Beefy Boxes and Bandwidth Generously Provided by pair Networks
P is for Practical
 
PerlMonks  

Best Hash Practices?

by DamianKaelGreen (Acolyte)
on Oct 09, 2009 at 00:53 UTC ( #800131=perlquestion: print w/ replies, xml ) Need Help??
DamianKaelGreen has asked for the wisdom of the Perl Monks concerning the following question:

Q1:

How do you avoid having to test the existence of a hash{key} before testing the existence of its corresponding value?

PREMIS:

The Perlish way to test if a scalar has been set is to do something like:

if ($foo){...}

so ideally the perlish way of testing a value in a hash might be to do something like this:

if ($myHash{"unknown_if_this_key_exists_yet_or_not"}){...}

But the reality is that will not work because an entry for the key automatically gets created in the hash if we try to do that, so we end up having to do something like this instead:

if (exists($myHash{"unknown_if_this_key_exists_yet_or_not"}) and $myHash{"unknown_if_this_key_exists_yet_or_not"}){...}

But that's a lot of typing, and typing isn't very perlish. So how do we avoid having to do this every time?

I thought about using Hash::Util qw{lock_hash unlock_hash) to lock a hash whenever it is not being modified, but programs carp out in the following situation:

if ($myHash{"this_key_does_not_exist"){...}

Again, not very perlish. It would be nice if accessing the hash just returned the value...

So then I considered "use Readonly::Hash"; and then you can do:

Readonly::Hash $myHash => ("key1" = "val1",); $myTempValue = $myHash{"this_key_does_not_exist"};

and the program will not die. But that only works as long as you never have to modify the hash. When that time comes you're in trouble. There does not seem to be any way to make the hash modifiable again once it is made Readonly... Maybe perl monks know of a way?

Finally, I've concluded that the best way to handle this is to just create a separate subroutine that accepts a key as input, checks the existence of both the key and value pair, and then returns the value. But my question to the monks is this: what really is the best way to handle this situation? I'm sure people encounter this problem all the time, and I can't seem to find any documentation for it anywhere. What should the best practice be?

Q2:

When "use strict;" is in effect, how can you avoid having to test the existence of a hash-key before using it to reference an array?

In other words:

How do we avoid having to use the first of the following two lines:

if ($myHash{"unknown_if_this_key_exists_yet_or_not"}){ print "values in list are: @{$myHash{\"unknown_if_this_key_exists_ +yet_or_not\"}}\n"; }

PREMIS:

Really I think it would be much nicer if instead of bombing out, Perl would return an empty list when a list is to be referenced by an undefined value(when using strict). "use warnings;" should be the method of identifying empty references, not "use strict;", and hopefully that will change with perl6, but until then: what should Perl programmers all around the world do?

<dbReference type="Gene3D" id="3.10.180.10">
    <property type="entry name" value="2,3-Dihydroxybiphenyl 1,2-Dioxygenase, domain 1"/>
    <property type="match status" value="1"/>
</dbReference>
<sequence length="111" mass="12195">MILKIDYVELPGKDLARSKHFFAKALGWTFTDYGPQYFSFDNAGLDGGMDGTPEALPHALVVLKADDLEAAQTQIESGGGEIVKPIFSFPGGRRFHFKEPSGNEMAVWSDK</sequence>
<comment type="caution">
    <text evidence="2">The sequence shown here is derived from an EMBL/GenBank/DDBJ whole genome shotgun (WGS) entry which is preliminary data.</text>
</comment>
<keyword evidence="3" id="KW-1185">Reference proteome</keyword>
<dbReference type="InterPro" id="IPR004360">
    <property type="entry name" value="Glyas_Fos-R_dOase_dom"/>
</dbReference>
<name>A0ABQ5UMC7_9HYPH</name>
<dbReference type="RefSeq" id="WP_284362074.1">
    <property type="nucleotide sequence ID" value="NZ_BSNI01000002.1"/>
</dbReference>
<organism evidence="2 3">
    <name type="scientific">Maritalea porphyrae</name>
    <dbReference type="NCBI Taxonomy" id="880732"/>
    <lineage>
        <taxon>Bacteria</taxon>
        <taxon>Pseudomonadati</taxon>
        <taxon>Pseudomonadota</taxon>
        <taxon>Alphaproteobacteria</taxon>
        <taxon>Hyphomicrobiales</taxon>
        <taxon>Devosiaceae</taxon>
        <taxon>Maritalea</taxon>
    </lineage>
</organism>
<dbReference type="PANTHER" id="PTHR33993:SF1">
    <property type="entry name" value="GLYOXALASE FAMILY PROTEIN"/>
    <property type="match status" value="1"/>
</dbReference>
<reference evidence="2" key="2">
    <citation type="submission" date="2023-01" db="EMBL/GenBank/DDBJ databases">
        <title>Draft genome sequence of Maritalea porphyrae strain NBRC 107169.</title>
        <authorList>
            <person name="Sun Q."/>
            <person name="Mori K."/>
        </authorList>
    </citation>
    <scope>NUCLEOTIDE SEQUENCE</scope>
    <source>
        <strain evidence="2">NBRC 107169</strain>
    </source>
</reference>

For one thing, the code above creates a new hash entry if the key didn't already exist, so really the shortest way I can think of to handle it would be something like:

if (exists($myHash{"unknown_if_this_key_exists_yet_or_not"}) and $myHa +sh{"unknown_if_this_key_exists_yet_or_not"}){ print "values in list are: @{$myHash{\"unknown_if_this_key_exists_ +yet_or_not\"}}\n"; }

But I'm sure you agree that's pretty ugly...

So I guess the second question has more to do with Lists than hashes, but a standard for handling these situations should be documented at the very least, hence the reason for starting this blog.

All ideas are welcome...

----------------------------------------------------------------------

Adding the following update three years later (Jan. 2013):

After following this thread and a few others related to autovivification, I have come to believe that the best practice for handling these situations is to avoid them in the first place. Invoking the module "no autovivification" at the top of all your perl code disables autovivification and makes single and multidimensional hashes behave in a more perlish manner. I have been doing this with all my code for the past three years now and have not noticed any negative side affects. I recommend this approach to everyone...

Additionally, for Q2 above, the recommendation to follow the $hash{$ref} with a " || []" when being tested does indeed help when use strict is in place in case there is no value. Ex:

use strict; no autovivification; #<-- include in all programs, all the time! my %myHash =(); print "values in list are: @{$myHash{\"unknown_if_this_key_exists_yet_ +or_not\"} || []}\n";

That particular list was empty...

Comment on Best Hash Practices?
Select or Download Code